Sunday, December 30, 2012

Eternal

I have some math in my background, though I admit to not making excellent grades in it during college.  I know - an engineer who wasn't really great at Calculus.  Don't worry, I'm not using Calculus in my job right now.  Anyway, I do know enough about math to tell you that 100 out of infinity is 0.  There's some fancy terms we could use there and I think a graph I could draw, but for all practical purposes 100 compared to infinity is 0.  It is too tiny to even notice relative to infinity.  As infinity is, well, infinitely large, 100 looks infinitely small.  One could easily ignore 100 out of infinity.  The 100 isn't really all that important.

If I have insomnia, one single night can feel like forever.  If I'm sick, three days can feel like forever.  Let's say we live to 100.  That's 100 years old or 36,500 days or 2,190,000 minutes.  Approximately.  That seems like a very long time to us now.   But it isn't when compared to infinity, to the eternity that occurs after our lives.  In theory, nothing in those 100 years matters much next to eternity.

Insomnia doesn't matter next to eternity.  Sickness doesn't matter next to eternity.  Losing my job, my house, my wealth, or even my own life doesn't matter next to eternity.  My moments of anxiety and worry are like taking 1 out of infinity.  They're reduced to nothing.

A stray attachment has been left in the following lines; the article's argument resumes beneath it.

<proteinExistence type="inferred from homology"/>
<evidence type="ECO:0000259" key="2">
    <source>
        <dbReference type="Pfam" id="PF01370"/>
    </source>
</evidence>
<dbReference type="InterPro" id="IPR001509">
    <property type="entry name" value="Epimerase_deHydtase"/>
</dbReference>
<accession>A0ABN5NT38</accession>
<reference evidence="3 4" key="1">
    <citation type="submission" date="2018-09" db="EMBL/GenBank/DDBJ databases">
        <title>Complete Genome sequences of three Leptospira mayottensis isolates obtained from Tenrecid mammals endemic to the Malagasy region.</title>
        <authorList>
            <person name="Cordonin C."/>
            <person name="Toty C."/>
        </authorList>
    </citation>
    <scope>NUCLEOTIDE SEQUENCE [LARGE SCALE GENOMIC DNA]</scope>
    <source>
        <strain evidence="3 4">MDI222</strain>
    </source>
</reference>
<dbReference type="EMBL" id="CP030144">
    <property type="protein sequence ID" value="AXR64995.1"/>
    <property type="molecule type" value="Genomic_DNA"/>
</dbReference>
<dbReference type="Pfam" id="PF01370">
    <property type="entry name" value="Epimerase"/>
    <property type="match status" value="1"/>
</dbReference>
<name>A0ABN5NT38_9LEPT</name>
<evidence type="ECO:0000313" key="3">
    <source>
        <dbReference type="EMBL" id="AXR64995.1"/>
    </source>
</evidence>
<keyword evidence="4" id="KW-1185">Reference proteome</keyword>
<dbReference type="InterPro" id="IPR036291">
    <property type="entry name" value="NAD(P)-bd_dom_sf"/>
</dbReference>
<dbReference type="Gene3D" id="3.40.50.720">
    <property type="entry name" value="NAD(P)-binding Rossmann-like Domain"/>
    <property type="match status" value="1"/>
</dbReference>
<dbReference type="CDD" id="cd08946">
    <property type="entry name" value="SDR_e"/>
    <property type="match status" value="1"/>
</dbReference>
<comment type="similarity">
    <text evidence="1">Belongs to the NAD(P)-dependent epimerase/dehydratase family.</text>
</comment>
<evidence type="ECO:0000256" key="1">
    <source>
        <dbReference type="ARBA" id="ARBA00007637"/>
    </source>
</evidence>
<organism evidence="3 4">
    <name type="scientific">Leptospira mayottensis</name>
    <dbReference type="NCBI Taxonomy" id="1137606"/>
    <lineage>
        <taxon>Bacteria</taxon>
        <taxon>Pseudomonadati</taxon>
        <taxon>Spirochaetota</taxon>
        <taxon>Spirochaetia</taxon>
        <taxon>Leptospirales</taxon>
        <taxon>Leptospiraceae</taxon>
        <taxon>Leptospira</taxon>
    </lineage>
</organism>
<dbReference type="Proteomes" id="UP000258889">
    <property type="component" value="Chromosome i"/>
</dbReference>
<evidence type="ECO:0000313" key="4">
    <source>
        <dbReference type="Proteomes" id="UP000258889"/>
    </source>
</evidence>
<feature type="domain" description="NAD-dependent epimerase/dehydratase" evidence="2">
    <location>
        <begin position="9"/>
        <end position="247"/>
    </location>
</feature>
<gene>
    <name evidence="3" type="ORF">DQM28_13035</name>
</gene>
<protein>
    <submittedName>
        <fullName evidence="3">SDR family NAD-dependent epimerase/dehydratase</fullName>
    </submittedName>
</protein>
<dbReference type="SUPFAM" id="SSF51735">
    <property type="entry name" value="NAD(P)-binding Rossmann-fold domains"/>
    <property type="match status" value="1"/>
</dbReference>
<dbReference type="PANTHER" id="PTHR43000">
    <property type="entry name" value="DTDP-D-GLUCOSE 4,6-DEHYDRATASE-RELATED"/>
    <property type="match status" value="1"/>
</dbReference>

The only reason why what we do in our time on Earth matters is due to God.  Our purpose here is to love Him and serve Him and know Him, and then we will go on to be with Him for eternity.  Only God can turn our tiny tiny moments in eternity into something.  Only God can give our work eternal value.

We all know this.  We all say we want to live for God.  I know that's what I would tell people.  And yet I wake up in the morning and go about my business as though today, by itself, without God, with only me, matters.  That my life is somehow more important than God's will for me.  I have moments where I remember God.  I do well there.  But a lot of time is spent on what I want, on my will.

How often do we think of God's will for us?  And what if His will doesn't line up with what we think we want from life?  What if it sounds risky?  What if it sounds boring?  What if it isn't normal?  What if it is too normal?  The God who created the universe has a plan.  We say we trust Him and His plan, but are we seeking it?

A few days ago, the church celebrated the Feast of St. Stephen.  St. Stephen was the first martyr.  From Wikipedia: